Syrian Lessons for Authoritarian Survival

Analyzing authoritarian learning from the Syrian civil war and the changing nature of global competition.

Authoritarian regimes worldwide are learning to undermine the international order from within the system by exploiting its benefits while simultaneously undercutting its principles. In an increasingly multipolar world, regimes under threat are learning to survive through opportunistic collaboration and direct cooperation. The tactics used by the Syrian regime and authoritarian great power competitors during the war illustrate the way Russia and China, along with lesser and middle powers, aim to gain power and influence. Other regimes and non-state actors are learning and using these same tactics to tighten their grip on power and to build alliances with U.S. competitors. From Ethiopia and Sudan to Myanmar, regimes are absorbing these lessons and looking to U.S. adversaries to protect their inviolable sovereignty even as such tactics lead to greater international instability.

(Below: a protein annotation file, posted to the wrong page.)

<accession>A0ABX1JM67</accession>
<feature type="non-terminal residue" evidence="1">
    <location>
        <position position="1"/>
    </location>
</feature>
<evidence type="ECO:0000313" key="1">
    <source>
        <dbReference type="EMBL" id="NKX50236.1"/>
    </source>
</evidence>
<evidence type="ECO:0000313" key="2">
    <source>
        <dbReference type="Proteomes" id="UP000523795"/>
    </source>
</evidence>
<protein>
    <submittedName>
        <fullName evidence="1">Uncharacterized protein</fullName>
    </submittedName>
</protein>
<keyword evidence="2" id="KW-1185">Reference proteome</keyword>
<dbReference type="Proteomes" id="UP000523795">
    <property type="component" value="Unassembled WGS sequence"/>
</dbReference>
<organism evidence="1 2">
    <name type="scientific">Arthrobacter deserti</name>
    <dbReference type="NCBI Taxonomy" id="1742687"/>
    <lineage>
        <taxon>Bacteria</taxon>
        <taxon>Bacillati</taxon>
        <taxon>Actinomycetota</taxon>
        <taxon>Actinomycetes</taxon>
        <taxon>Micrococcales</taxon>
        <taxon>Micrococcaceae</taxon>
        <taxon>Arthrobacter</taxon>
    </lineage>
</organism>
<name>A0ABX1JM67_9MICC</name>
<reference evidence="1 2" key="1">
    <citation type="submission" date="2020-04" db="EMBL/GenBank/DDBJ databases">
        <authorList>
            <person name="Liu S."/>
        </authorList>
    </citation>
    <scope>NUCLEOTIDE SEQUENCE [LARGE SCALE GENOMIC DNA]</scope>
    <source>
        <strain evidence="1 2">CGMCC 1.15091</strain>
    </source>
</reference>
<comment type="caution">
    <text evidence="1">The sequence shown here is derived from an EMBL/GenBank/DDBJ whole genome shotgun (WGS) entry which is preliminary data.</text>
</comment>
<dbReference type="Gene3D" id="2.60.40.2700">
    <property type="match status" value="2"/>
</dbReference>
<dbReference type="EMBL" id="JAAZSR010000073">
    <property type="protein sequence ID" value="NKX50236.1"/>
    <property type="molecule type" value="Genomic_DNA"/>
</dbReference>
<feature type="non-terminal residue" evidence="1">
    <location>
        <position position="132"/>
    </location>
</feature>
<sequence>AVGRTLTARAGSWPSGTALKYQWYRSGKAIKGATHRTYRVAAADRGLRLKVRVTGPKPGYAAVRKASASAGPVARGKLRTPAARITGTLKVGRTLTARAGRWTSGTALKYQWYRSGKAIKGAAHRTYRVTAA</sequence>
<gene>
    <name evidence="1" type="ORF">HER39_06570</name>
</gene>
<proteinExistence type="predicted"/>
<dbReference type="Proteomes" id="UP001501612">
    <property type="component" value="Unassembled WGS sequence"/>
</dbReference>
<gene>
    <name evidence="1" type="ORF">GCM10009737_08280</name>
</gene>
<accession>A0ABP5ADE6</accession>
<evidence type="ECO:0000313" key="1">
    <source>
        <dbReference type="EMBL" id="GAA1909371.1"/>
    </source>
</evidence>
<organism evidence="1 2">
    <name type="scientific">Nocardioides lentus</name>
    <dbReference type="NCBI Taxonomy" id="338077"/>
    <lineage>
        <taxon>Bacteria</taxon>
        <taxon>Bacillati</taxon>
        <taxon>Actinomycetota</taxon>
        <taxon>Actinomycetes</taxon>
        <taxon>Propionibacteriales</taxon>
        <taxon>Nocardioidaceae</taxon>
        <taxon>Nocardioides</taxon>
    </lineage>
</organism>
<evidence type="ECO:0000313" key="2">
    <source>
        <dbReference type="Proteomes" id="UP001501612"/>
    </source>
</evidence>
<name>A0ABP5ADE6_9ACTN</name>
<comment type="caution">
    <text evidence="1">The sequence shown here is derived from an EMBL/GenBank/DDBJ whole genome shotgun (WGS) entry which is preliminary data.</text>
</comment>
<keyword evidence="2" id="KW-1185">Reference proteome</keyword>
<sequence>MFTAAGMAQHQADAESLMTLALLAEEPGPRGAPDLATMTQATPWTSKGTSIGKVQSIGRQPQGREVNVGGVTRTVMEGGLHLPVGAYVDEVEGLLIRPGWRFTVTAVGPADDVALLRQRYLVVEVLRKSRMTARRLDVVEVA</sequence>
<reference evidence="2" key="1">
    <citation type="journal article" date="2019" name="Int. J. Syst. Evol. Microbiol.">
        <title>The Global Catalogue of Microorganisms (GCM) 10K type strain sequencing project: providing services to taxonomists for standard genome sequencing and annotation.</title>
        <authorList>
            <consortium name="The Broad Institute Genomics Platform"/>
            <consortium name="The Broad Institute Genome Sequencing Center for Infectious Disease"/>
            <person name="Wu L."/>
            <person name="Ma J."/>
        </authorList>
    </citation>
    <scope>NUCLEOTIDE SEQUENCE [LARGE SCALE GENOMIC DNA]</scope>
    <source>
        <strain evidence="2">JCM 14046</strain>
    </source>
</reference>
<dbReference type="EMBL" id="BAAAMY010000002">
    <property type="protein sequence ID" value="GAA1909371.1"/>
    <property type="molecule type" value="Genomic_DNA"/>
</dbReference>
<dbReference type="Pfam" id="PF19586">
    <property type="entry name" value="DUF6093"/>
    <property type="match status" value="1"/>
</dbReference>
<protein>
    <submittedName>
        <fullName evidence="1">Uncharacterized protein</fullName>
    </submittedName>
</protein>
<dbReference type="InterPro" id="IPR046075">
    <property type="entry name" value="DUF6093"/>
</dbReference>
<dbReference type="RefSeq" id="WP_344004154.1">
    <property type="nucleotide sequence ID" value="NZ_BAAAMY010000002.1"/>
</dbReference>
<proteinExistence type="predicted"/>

How the emerging global competition will take shape in the Global South is less understood. Carl von Clausewitz wrote that no good commander should embark on a war without comprehending its nature. For this reason, CSIS will analyze the Syrian regime’s survival tactics, where they came from, and how they have been mimicked since. The project will assess what the United States and its partners can do to curb this rise in authoritarian learning and collaboration at the expense of international peace and security. The findings will be published in the summer of 2025.